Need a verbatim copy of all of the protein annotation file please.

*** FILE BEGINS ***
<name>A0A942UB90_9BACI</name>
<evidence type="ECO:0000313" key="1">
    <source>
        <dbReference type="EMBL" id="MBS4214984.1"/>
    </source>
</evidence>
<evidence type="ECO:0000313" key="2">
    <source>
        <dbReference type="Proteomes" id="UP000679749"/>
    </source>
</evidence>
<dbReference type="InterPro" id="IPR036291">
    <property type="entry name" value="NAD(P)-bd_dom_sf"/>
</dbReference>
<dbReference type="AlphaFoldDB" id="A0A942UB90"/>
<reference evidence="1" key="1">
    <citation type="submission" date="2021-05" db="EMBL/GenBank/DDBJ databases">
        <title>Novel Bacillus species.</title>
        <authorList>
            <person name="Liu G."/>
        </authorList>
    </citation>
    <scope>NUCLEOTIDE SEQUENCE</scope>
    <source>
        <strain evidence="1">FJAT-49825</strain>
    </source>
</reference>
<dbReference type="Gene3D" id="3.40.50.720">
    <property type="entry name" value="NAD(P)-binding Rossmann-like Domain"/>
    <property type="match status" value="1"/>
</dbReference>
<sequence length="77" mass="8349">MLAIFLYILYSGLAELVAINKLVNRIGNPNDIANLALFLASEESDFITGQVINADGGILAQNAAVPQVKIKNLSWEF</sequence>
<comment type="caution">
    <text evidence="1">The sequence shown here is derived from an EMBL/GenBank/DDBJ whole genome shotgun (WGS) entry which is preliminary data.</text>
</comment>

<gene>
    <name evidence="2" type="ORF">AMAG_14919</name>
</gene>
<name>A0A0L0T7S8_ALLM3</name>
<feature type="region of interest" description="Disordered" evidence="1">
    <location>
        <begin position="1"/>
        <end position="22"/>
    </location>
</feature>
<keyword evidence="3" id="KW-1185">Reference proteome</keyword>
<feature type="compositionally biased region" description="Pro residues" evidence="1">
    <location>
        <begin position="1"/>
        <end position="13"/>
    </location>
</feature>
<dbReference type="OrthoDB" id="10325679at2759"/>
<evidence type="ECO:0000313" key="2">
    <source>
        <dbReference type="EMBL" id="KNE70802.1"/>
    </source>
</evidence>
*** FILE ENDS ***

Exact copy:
<name>A0A942UB90_9BACI</name>
<evidence type="ECO:0000313" key="1">
    <source>
        <dbReference type="EMBL" id="MBS4214984.1"/>
    </source>
</evidence>
<evidence type="ECO:0000313" key="2">
    <source>
        <dbReference type="Proteomes" id="UP000679749"/>
    </source>
</evidence>
<dbReference type="InterPro" id="IPR036291">
    <property type="entry name" value="NAD(P)-bd_dom_sf"/>
</dbReference>
<dbReference type="AlphaFoldDB" id="A0A942UB90"/>
<reference evidence="1" key="1">
    <citation type="submission" date="2021-05" db="EMBL/GenBank/DDBJ databases">
        <title>Novel Bacillus species.</title>
        <authorList>
            <person name="Liu G."/>
        </authorList>
    </citation>
    <scope>NUCLEOTIDE SEQUENCE</scope>
    <source>
        <strain evidence="1">FJAT-49825</strain>
    </source>
</reference>
<dbReference type="Gene3D" id="3.40.50.720">
    <property type="entry name" value="NAD(P)-binding Rossmann-like Domain"/>
    <property type="match status" value="1"/>
</dbReference>
<sequence length="77" mass="8349">MLAIFLYILYSGLAELVAINKLVNRIGNPNDIANLALFLASEESDFITGQVINADGGILAQNAAVPQVKIKNLSWEF</sequence>
<comment type="caution">
    <text evidence="1">The sequence shown here is derived from an EMBL/GenBank/DDBJ whole genome shotgun (WGS) entry which is preliminary data.</text>
</comment>

<gene>
    <name evidence="2" type="ORF">AMAG_14919</name>
</gene>
<name>A0A0L0T7S8_ALLM3</name>
<feature type="region of interest" description="Disordered" evidence="1">
    <location>
        <begin position="1"/>
        <end position="22"/>
    </location>
</feature>
<keyword evidence="3" id="KW-1185">Reference proteome</keyword>
<feature type="compositionally biased region" description="Pro residues" evidence="1">
    <location>
        <begin position="1"/>
        <end position="13"/>
    </location>
</feature>
<dbReference type="OrthoDB" id="10325679at2759"/>
<evidence type="ECO:0000313" key="2">
    <source>
        <dbReference type="EMBL" id="KNE70802.1"/>
    </source>
</evidence>